Tip: You can migrate your existing Firefox profile to Pale Moon. It is necessary that you download the Pale Moon profile migration tool and run it. It has a couple of limitations, incompatibility with portable Firefox versions or that you can only migrate the default profile locations.
Pale Moon performs as well as Firefox in most benchmarks with the usual variation in results that you get that do not really matter that much.
You are probably wondering what the catch is. There are a couple. First, updates to Firefox do not find their way to Pale Moon instantly. You will have to wait for them to be added to the browser due to the available resources the developer has at his disposal. That's a problem in regards to security updates.
Second, Pale Moon is only available for Windows. If you are running Linux or Mac OS X, you are out of luck.
Pale Moon is an excellent alternative to Firefox, for Firefox users who want to keep using their browser extensions but do not really like where Mozilla is headed. While it is possible to install add-ons to get back functionality that Mozilla removed from the browser, some users may prefer to use a product where they do not have to do so in first place.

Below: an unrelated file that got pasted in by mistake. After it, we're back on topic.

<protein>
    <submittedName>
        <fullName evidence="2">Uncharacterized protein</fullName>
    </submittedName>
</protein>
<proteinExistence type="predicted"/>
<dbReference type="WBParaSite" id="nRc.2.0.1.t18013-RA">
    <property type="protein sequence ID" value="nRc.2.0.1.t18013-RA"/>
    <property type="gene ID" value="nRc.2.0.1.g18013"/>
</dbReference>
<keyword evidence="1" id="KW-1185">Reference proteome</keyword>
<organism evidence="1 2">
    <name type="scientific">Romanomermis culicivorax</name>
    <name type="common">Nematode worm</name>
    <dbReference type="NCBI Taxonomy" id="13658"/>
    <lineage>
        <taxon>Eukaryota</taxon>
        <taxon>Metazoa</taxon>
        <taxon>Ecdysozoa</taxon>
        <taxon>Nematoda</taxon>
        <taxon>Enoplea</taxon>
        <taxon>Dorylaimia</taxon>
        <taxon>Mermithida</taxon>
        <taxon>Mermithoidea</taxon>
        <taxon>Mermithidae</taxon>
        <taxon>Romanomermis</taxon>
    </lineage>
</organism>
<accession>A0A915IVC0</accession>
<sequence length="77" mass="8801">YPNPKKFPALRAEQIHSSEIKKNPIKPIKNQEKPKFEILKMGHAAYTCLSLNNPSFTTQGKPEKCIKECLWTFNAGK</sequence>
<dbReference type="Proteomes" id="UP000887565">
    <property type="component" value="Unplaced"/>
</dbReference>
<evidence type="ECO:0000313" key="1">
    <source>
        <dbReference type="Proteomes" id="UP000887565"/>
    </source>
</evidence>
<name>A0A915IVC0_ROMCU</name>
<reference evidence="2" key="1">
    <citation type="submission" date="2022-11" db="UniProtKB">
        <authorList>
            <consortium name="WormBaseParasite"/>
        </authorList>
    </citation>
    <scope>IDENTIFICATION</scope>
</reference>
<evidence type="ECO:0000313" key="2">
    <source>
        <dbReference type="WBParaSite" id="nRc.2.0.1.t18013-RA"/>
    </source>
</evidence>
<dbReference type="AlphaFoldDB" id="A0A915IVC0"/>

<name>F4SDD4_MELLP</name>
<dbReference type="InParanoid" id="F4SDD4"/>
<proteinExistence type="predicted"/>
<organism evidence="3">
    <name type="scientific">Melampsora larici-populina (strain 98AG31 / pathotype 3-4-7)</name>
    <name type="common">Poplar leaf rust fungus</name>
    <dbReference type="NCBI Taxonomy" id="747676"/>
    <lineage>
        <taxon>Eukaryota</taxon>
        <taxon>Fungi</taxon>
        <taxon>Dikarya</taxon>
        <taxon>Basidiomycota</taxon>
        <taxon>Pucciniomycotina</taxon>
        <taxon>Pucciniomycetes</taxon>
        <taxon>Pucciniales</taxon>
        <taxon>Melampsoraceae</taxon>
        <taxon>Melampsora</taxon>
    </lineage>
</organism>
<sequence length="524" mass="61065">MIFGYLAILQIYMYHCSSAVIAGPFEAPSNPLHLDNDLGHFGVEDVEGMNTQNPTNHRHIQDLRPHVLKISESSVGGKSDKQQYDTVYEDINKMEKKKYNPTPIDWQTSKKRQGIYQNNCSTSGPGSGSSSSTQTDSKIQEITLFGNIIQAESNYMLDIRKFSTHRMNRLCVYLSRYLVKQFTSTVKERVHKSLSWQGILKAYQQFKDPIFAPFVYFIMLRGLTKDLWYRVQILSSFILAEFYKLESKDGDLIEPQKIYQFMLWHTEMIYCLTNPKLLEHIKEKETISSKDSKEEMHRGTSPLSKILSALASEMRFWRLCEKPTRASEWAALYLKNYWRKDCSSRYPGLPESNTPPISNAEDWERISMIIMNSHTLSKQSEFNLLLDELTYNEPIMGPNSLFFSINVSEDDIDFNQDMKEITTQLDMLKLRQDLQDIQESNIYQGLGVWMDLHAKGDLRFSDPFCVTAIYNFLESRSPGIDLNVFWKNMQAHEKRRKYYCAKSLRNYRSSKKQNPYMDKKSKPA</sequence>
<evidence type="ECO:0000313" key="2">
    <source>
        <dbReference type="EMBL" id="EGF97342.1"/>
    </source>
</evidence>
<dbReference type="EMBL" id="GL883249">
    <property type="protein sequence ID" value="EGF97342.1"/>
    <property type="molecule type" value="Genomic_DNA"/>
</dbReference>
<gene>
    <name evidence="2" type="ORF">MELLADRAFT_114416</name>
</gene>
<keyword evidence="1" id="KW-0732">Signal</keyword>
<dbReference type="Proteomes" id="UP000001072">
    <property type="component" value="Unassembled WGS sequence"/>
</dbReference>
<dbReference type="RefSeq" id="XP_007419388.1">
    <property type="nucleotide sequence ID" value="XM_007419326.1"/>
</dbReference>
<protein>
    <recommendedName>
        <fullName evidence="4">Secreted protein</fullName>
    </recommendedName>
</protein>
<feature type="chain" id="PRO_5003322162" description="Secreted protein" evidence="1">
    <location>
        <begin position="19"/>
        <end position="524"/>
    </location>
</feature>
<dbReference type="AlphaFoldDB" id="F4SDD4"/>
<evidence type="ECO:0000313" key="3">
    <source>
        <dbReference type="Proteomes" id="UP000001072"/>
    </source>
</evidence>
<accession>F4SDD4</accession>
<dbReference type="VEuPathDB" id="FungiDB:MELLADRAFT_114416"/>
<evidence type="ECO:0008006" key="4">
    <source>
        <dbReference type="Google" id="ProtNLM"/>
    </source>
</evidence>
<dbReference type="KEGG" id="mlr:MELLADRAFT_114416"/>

I very much appreciate this article, as well as the many other Ghacks pages that are bookmarked in my feed reader, Martin. Many thanks for your diligent and always insightful guidance.
You should also review the extension he made, Pale Moon Commander, looks good. https://addons.mozilla.org/en-US/firefox/addon/pale-moon-commander/
It was moved to web developer tools, which is the right place for it.
Firefox is supposed to be about users taking back the web, originally from the likes of Microsoft. Now Mozilla is taking it back from their users. It’s absolutely ludicrous to not be able to quickly and easily disable executable code from random web sites from running on your computer without resorting to extensions or registry-like about:config editing.
Shame on Mozilla. They are shooting themselves in the feet by catering to the lowest common denominator. They are no longer leading but following.